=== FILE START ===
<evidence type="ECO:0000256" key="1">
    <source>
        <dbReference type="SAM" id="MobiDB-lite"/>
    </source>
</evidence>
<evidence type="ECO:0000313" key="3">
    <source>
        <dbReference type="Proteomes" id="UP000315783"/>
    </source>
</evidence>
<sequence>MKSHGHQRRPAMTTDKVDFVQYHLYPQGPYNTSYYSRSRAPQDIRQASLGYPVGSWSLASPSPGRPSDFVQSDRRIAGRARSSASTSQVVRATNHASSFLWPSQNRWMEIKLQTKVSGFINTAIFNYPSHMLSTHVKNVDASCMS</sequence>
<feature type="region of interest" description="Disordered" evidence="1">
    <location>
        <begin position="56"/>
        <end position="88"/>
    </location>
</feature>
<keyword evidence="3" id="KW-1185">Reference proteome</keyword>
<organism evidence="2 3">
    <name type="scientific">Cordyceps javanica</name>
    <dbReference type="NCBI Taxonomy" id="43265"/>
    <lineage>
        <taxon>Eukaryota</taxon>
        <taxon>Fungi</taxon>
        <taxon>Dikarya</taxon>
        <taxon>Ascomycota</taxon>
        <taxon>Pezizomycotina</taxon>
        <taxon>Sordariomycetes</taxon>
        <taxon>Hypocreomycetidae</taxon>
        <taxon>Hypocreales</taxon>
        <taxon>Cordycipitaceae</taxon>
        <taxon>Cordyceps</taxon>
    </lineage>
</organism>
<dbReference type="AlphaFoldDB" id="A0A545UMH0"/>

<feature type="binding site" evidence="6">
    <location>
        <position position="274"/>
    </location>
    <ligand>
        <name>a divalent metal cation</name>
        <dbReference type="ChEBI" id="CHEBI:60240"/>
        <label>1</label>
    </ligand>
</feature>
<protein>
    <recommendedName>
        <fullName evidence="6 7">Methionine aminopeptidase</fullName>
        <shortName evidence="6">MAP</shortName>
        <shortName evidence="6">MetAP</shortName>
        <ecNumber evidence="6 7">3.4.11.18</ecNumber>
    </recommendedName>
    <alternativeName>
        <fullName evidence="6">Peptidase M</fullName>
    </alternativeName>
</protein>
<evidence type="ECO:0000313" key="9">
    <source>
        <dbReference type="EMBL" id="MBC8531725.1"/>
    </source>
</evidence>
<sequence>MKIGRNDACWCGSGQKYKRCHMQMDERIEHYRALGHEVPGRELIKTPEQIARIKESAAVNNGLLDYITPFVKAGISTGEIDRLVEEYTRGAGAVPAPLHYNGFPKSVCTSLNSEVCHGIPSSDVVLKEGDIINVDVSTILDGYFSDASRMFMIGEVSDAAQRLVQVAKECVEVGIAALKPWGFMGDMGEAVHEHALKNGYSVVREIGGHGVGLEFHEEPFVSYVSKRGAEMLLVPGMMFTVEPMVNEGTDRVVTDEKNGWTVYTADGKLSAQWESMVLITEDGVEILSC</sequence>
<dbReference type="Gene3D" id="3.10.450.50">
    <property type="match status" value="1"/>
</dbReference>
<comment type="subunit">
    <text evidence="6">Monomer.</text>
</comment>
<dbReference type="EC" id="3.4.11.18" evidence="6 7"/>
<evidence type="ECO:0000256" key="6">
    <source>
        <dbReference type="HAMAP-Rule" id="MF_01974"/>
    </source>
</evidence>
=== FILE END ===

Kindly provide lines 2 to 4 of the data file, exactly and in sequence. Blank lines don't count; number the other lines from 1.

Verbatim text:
    <source>
        <dbReference type="SAM" id="MobiDB-lite"/>
    </source>